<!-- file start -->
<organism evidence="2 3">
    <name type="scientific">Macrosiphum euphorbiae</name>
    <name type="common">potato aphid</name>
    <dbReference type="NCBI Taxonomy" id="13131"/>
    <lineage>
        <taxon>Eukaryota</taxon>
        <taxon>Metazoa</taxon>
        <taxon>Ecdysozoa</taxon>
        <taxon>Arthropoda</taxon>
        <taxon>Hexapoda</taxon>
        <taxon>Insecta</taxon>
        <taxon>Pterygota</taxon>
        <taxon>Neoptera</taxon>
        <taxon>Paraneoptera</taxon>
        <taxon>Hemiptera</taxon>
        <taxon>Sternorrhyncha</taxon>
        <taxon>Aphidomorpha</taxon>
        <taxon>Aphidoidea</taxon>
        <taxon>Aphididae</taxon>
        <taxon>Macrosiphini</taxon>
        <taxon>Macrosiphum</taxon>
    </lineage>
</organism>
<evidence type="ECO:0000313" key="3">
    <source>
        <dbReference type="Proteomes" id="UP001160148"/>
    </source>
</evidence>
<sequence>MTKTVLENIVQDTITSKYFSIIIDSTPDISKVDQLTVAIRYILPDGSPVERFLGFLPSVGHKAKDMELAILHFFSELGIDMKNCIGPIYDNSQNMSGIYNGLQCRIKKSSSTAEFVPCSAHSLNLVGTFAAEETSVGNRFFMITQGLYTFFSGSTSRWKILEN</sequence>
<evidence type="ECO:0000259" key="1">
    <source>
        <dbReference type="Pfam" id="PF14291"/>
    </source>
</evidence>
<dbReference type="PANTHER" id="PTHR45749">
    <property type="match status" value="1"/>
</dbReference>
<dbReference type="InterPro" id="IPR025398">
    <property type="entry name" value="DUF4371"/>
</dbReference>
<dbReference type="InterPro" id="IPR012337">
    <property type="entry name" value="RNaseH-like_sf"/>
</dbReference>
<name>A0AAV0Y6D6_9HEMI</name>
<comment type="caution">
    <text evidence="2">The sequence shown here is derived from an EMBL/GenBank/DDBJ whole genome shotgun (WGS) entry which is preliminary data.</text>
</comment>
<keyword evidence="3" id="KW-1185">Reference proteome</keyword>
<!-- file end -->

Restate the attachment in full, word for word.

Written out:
<organism evidence="2 3">
    <name type="scientific">Macrosiphum euphorbiae</name>
    <name type="common">potato aphid</name>
    <dbReference type="NCBI Taxonomy" id="13131"/>
    <lineage>
        <taxon>Eukaryota</taxon>
        <taxon>Metazoa</taxon>
        <taxon>Ecdysozoa</taxon>
        <taxon>Arthropoda</taxon>
        <taxon>Hexapoda</taxon>
        <taxon>Insecta</taxon>
        <taxon>Pterygota</taxon>
        <taxon>Neoptera</taxon>
        <taxon>Paraneoptera</taxon>
        <taxon>Hemiptera</taxon>
        <taxon>Sternorrhyncha</taxon>
        <taxon>Aphidomorpha</taxon>
        <taxon>Aphidoidea</taxon>
        <taxon>Aphididae</taxon>
        <taxon>Macrosiphini</taxon>
        <taxon>Macrosiphum</taxon>
    </lineage>
</organism>
<evidence type="ECO:0000313" key="3">
    <source>
        <dbReference type="Proteomes" id="UP001160148"/>
    </source>
</evidence>
<sequence>MTKTVLENIVQDTITSKYFSIIIDSTPDISKVDQLTVAIRYILPDGSPVERFLGFLPSVGHKAKDMELAILHFFSELGIDMKNCIGPIYDNSQNMSGIYNGLQCRIKKSSSTAEFVPCSAHSLNLVGTFAAEETSVGNRFFMITQGLYTFFSGSTSRWKILEN</sequence>
<evidence type="ECO:0000259" key="1">
    <source>
        <dbReference type="Pfam" id="PF14291"/>
    </source>
</evidence>
<dbReference type="PANTHER" id="PTHR45749">
    <property type="match status" value="1"/>
</dbReference>
<dbReference type="InterPro" id="IPR025398">
    <property type="entry name" value="DUF4371"/>
</dbReference>
<dbReference type="InterPro" id="IPR012337">
    <property type="entry name" value="RNaseH-like_sf"/>
</dbReference>
<name>A0AAV0Y6D6_9HEMI</name>
<comment type="caution">
    <text evidence="2">The sequence shown here is derived from an EMBL/GenBank/DDBJ whole genome shotgun (WGS) entry which is preliminary data.</text>
</comment>
<keyword evidence="3" id="KW-1185">Reference proteome</keyword>